giovedì, giugno 21, 2007

O forse no? (Maybe not?)

Just the time to write (yesterday) something positive was happening in the Balkans ( I said we could have seen the glass as "half full") that I read (today) a report issued by Helsinki Committee of Human Rights in Serbia, providing a wiew not so optimistic..
Here it is:

Helsinki Committee: Serbia Stagnates in 2006
Helsinski odbor za ljudska prava u Srbiji

Last year, Serbia stagnated in all segments of political, economic and social life, reports the Helsinki Committee of Human Rights in Serbia in its report Serbia 2006: Human Rights – Hostage of Regressing State. The stagnation, followed with systemic lack of interest to establish efficient human rights protection, doesn’t result solely from the devastation of institutions over the past 20 years, but also of the self-isolation and promotion of the concept of neutral Serbia leaning towards Russia. According to the Helsinki Committee, the process of approximation to European integration is conditioned by many objective limitations. On one hand, Serbia is not capable of adapting to European standards. On the other, the “new political and economic class (the tycoons) is not willing to lose its positions gained over the last two decades”. Pressure and conditioning policies towards Serbia obviously don’t function anymore, states the report, “...having in mind that its political class doesn’t really want to go to Europe and is prepared to sacrifice its European future”. The Report adds that after the last Parliamentary elections, there was a total de-institutionalization of the state. “In spite of clear electoral results, the weakest of the three leading political parties, DSS, now controls, without any legitimacy, all political and social trends, thanks to the support by informal power centres. At the same time, this is the best illustration that Serbia functions as a country of a “’facade democracy’”. Furthermore, concludes the report, Serbia’s disintegration approaches a “dangerous point” of having no support for consolidation of state and society, while the political class – once the status of Kosovo is solved – will continue to seek new enemies and endlessly postpone the constitution of Serbia as a state. The Helsinki Committee adds that, in addition to the impoverishment, the national turmoil and the undefined identity, Serbia “... chose a model of values that moves is further away from the European civilization – a model that promotes intolerance toward the others and diverse (thus towards EU’s multicultural nature), promoting radicalism inside the country”. The 2006 report is divided into eight chapters – “Dismissing the European Options”, “Constitutional and Legal Framework”, “Instruments of Material and Spiritual Oppression”, “Social-Economic Processes”, “Decentralization”, “Final Stages of Status Solving”, “Minorities on the Margins of Society”, and “Stagnation of Foreign Policy”. The full report is available for downloads on Helsinki Committee website.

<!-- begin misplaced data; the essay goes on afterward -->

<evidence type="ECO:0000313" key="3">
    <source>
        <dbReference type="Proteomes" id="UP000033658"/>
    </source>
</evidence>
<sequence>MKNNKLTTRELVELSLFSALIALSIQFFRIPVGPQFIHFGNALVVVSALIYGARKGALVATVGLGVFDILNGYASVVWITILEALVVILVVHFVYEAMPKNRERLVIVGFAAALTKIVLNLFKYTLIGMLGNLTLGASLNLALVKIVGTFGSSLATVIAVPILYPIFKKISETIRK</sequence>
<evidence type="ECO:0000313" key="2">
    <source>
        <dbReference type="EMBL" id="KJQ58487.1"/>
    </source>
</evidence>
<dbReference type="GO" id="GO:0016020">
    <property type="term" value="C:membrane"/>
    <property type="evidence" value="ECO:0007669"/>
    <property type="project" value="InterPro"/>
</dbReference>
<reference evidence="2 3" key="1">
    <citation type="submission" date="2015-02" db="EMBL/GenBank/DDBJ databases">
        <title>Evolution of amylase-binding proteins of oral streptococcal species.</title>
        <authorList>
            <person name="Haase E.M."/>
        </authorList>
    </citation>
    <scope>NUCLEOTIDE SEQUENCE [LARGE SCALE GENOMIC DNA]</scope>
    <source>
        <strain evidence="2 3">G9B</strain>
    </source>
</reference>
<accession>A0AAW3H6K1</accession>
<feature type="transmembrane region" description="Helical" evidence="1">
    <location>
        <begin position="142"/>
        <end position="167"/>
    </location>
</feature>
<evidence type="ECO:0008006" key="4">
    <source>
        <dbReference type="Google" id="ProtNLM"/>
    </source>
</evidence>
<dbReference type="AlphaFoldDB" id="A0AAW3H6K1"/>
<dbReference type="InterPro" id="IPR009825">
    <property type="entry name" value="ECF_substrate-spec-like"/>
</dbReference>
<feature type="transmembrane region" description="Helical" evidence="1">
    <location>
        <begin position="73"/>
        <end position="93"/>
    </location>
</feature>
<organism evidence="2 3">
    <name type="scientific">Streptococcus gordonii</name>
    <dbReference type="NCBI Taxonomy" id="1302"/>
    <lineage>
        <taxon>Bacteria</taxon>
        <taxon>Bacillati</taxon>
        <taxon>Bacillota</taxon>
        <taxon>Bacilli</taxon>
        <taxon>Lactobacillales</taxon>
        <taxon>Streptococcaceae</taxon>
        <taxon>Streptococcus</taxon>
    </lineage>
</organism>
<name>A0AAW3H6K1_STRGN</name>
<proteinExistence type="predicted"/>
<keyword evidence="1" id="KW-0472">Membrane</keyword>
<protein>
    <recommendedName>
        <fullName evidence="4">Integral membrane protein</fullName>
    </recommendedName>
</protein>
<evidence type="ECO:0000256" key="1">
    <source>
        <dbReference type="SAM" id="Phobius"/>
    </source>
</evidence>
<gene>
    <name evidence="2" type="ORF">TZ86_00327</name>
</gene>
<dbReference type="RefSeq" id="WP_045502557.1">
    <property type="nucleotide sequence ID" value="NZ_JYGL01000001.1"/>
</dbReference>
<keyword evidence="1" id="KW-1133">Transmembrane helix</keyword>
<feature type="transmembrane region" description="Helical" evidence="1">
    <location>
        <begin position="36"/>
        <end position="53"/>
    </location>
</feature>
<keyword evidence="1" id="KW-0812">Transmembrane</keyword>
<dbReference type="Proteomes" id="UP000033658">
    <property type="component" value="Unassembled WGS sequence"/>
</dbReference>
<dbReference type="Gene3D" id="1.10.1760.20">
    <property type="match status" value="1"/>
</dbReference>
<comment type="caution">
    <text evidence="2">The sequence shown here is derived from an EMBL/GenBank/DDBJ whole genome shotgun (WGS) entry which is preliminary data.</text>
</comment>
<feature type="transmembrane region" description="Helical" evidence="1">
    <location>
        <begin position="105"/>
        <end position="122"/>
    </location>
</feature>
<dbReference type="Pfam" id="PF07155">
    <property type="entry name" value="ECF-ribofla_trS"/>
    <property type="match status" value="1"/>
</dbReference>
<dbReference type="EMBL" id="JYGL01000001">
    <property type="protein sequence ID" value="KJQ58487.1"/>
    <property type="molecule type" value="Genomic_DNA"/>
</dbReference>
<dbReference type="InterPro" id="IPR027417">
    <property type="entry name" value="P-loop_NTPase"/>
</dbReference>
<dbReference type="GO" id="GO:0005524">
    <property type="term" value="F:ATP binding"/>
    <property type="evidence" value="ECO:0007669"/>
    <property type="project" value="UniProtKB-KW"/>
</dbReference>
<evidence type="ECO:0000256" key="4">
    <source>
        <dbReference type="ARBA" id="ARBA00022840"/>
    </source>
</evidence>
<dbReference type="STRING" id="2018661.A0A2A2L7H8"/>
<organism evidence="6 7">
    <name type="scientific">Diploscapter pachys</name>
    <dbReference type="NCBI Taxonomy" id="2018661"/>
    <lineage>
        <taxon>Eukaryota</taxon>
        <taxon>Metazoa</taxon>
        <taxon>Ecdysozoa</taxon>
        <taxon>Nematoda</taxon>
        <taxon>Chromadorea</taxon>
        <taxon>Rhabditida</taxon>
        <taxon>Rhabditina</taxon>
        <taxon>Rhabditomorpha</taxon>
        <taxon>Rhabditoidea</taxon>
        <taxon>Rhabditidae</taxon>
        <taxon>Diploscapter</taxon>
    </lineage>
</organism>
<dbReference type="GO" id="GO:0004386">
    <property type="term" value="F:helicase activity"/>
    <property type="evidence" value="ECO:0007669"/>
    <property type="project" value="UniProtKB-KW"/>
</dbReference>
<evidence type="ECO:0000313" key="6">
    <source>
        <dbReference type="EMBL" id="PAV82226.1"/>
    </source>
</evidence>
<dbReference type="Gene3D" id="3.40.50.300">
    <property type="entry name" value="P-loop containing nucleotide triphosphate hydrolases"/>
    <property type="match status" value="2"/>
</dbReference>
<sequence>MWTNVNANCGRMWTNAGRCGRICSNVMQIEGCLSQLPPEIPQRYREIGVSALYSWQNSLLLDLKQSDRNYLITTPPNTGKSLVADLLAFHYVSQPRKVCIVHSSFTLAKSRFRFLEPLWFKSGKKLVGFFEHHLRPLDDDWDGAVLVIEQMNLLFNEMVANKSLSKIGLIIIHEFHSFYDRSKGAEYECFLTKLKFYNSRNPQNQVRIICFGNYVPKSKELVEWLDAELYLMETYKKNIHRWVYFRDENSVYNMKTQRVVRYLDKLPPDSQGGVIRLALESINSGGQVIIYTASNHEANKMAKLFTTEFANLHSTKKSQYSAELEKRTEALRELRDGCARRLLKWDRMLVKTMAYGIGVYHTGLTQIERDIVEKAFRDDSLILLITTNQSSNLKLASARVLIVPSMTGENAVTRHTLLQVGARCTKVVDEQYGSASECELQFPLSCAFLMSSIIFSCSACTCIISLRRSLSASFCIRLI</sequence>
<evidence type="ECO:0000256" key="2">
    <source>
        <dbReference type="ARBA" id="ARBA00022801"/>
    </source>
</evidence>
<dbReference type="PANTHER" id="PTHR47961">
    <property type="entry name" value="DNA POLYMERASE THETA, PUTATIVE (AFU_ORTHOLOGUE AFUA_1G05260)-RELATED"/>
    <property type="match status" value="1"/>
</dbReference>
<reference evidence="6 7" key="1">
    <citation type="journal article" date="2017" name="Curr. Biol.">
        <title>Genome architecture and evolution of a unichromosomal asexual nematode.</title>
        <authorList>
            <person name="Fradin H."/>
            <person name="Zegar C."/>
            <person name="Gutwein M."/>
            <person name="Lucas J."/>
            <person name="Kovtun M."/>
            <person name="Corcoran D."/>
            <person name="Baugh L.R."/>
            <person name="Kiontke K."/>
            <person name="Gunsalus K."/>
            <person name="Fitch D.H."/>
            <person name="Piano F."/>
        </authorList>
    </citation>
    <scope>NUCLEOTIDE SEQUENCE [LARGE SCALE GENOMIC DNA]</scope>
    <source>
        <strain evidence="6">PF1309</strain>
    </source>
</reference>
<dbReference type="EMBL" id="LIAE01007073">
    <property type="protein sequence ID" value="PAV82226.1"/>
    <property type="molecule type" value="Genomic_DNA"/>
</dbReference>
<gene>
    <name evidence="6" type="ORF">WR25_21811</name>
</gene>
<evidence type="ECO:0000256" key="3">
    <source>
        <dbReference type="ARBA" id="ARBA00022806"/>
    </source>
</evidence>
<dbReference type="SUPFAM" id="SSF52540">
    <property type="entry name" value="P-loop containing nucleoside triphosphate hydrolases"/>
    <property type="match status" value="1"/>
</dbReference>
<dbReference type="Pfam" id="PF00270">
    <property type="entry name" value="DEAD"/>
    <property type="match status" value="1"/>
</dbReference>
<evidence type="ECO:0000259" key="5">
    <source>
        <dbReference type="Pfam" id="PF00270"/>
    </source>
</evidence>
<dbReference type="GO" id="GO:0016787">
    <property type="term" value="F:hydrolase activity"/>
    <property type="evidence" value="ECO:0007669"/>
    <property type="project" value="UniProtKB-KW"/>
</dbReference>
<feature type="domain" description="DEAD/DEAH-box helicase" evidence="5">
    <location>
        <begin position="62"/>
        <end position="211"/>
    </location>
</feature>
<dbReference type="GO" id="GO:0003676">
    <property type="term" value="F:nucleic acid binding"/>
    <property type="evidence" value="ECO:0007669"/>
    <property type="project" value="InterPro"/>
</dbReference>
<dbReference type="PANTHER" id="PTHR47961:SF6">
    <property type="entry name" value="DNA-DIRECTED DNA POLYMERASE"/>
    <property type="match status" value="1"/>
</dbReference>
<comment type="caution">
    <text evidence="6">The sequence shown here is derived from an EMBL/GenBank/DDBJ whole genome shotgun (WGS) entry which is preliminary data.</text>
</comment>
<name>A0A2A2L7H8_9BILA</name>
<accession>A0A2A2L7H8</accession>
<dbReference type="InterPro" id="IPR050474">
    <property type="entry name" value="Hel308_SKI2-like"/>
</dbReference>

Bandiera della Jugoslavia che fu